Every winter for about the past three or four years around this time of year, I get numerous emails and questions regarding a picture on the internet that shows an impressive ice formation that apparently is from the Straits of Mackinac. After getting a number of people wanting a story on it, I felt the need to write and "debunk" the erroneous information attached to the pictures.
One version of the email says "Mother Nature doing her thing! Amazing pictures up around Mackinac Island!!! Michigan has had the coldest winter in decades. Water expands to freeze, and at Mackinaw City the water in Lake Huron below the surface ice was supercooled. It expanded to breakthrough the surface ice and froze into this incredible wave. This wave phenomena occurs in Antarctica, but in Michigan? Yes, it's been quite a winter!"
The pictures attached to this story show the supposed ice formations and frozen in time waves somewhere near Mackinaw City. The actual pictures themselves are very impressive.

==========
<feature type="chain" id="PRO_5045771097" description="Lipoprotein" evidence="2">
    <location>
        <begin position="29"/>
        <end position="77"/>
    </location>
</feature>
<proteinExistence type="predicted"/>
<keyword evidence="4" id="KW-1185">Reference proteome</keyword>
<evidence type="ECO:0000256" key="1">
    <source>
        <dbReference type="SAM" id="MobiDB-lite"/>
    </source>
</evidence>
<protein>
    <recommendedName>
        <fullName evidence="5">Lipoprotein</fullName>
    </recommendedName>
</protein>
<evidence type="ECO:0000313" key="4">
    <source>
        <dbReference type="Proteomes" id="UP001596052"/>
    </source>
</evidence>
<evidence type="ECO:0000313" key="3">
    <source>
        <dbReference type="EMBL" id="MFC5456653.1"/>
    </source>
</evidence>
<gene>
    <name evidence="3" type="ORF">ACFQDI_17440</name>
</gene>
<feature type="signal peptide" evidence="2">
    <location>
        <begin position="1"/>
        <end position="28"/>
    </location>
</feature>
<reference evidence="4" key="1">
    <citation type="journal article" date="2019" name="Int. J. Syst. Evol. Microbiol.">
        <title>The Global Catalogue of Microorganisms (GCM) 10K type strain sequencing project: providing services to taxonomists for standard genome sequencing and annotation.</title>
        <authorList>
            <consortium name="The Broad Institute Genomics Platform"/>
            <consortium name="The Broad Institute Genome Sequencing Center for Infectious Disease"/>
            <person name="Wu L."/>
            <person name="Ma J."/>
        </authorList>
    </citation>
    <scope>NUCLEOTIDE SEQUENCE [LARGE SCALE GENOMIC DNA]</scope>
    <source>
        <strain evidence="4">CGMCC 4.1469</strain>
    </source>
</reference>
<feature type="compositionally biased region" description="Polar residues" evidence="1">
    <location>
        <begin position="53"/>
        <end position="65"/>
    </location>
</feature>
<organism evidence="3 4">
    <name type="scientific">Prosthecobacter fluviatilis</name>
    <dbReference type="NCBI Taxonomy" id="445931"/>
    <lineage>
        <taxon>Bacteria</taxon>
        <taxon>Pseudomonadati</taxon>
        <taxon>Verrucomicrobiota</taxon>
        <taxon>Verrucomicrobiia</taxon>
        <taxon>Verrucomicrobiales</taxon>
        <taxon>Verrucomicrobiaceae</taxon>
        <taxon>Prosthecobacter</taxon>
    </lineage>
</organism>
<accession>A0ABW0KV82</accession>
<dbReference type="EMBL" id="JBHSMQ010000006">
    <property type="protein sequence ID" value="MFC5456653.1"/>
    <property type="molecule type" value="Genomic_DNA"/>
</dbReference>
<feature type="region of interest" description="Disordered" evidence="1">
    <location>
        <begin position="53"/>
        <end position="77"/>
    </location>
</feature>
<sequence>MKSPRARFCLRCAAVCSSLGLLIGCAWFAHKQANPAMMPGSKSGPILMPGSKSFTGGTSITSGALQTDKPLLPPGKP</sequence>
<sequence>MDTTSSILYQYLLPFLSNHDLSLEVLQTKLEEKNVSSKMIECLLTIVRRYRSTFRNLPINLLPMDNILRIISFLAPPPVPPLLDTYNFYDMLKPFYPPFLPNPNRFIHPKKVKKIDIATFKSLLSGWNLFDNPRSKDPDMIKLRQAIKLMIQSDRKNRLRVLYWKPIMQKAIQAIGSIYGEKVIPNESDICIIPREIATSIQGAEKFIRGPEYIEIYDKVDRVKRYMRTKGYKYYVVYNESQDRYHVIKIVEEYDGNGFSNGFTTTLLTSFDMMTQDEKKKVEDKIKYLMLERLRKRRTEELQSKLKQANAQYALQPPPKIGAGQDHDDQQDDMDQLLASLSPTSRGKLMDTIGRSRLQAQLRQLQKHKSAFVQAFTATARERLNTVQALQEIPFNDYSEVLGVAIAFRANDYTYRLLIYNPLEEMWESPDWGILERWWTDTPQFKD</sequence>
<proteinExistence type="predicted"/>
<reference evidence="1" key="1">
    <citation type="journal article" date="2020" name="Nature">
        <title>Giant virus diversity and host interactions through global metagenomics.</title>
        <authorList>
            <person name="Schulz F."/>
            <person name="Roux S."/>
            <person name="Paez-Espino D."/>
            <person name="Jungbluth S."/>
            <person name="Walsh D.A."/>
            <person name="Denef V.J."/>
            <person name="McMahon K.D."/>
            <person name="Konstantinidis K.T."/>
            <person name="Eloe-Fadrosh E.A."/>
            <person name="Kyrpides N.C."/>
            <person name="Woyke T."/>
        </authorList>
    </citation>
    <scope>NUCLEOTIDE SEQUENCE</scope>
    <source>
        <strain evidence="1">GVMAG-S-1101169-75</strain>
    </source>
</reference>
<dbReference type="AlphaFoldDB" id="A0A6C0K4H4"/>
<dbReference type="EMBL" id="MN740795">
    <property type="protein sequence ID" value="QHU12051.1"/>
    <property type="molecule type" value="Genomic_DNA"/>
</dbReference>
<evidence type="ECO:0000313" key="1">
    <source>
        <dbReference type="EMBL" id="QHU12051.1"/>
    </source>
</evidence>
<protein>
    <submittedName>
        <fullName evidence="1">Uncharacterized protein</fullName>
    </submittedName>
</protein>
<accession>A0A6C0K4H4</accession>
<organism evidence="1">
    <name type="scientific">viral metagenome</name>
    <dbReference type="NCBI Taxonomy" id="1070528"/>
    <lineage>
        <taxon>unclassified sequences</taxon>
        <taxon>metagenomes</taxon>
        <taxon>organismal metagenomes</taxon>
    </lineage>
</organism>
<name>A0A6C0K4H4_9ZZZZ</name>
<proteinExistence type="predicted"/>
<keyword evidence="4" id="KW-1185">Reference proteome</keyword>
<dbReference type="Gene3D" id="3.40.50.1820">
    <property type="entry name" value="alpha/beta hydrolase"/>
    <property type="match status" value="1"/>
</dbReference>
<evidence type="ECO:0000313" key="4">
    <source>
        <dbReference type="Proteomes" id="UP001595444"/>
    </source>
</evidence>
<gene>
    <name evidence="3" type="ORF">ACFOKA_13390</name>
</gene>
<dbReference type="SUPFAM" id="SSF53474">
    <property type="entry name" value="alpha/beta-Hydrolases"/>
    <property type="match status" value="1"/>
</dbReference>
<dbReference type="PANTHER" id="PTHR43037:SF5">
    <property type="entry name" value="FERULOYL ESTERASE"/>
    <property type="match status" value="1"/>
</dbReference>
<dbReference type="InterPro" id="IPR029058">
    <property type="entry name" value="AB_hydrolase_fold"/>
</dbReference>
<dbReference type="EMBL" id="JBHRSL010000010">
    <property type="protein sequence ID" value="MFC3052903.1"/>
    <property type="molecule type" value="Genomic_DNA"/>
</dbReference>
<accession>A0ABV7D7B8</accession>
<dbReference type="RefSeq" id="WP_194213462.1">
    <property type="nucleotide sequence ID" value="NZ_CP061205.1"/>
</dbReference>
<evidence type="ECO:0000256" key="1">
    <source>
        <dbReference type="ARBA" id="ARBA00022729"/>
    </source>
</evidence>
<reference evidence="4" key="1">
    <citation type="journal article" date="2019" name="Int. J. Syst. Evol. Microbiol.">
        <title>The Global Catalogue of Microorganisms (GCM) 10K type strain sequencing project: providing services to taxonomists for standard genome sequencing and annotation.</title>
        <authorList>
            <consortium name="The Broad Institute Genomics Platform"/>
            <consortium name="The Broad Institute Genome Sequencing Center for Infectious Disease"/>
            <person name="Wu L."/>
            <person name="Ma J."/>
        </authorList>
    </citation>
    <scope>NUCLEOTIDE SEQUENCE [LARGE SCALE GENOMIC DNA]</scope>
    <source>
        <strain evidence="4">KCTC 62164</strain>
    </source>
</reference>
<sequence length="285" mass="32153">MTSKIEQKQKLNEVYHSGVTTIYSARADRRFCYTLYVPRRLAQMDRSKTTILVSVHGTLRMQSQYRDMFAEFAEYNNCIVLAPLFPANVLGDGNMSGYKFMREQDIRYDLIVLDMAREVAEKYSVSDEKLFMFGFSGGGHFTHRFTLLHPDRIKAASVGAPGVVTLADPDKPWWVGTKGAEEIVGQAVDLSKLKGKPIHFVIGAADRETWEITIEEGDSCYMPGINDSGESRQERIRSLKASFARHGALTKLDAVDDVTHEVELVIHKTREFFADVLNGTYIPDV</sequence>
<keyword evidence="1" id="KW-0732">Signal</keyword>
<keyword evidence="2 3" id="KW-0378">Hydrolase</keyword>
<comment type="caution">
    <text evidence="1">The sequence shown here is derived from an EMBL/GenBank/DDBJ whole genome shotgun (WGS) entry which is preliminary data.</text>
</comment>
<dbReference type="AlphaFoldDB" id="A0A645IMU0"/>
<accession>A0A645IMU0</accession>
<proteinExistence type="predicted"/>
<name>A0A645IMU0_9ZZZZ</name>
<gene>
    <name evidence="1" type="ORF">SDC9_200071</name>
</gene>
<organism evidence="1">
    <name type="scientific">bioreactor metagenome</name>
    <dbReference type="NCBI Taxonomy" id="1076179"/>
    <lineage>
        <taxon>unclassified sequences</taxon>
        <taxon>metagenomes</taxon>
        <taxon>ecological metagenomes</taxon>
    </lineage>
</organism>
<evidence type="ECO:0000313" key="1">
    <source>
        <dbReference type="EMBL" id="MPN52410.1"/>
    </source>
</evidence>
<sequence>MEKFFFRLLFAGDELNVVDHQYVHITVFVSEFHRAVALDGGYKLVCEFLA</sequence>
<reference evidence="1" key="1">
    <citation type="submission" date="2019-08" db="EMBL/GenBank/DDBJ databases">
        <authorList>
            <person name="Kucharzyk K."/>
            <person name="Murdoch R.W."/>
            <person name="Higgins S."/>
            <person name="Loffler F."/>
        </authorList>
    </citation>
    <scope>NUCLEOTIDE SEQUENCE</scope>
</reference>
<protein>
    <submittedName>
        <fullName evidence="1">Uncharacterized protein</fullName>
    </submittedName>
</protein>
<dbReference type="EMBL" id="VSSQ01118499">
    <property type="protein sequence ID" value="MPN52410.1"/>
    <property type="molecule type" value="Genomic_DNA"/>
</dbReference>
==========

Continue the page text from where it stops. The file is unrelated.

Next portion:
However, these pictures were taken in Antarctica in 2002 by photographer Tony Travouillon and the formation of these ice features has nothing to do with waves being frozen in place. These pictures are from ice that has been compacted and then uplifted by glacial action. The ice is then shaped by wind and other elements. If as described in the email, the waves suddenly froze in place, ice that froze suddenly is rather cloudy and opaque and would not be colored the way this ice is in a brilliant shade of blue.
While we certainly do get great ice formations and it has been a colder winter than as of late, these pictures are not from the Great Lakes region or even this hemisphere.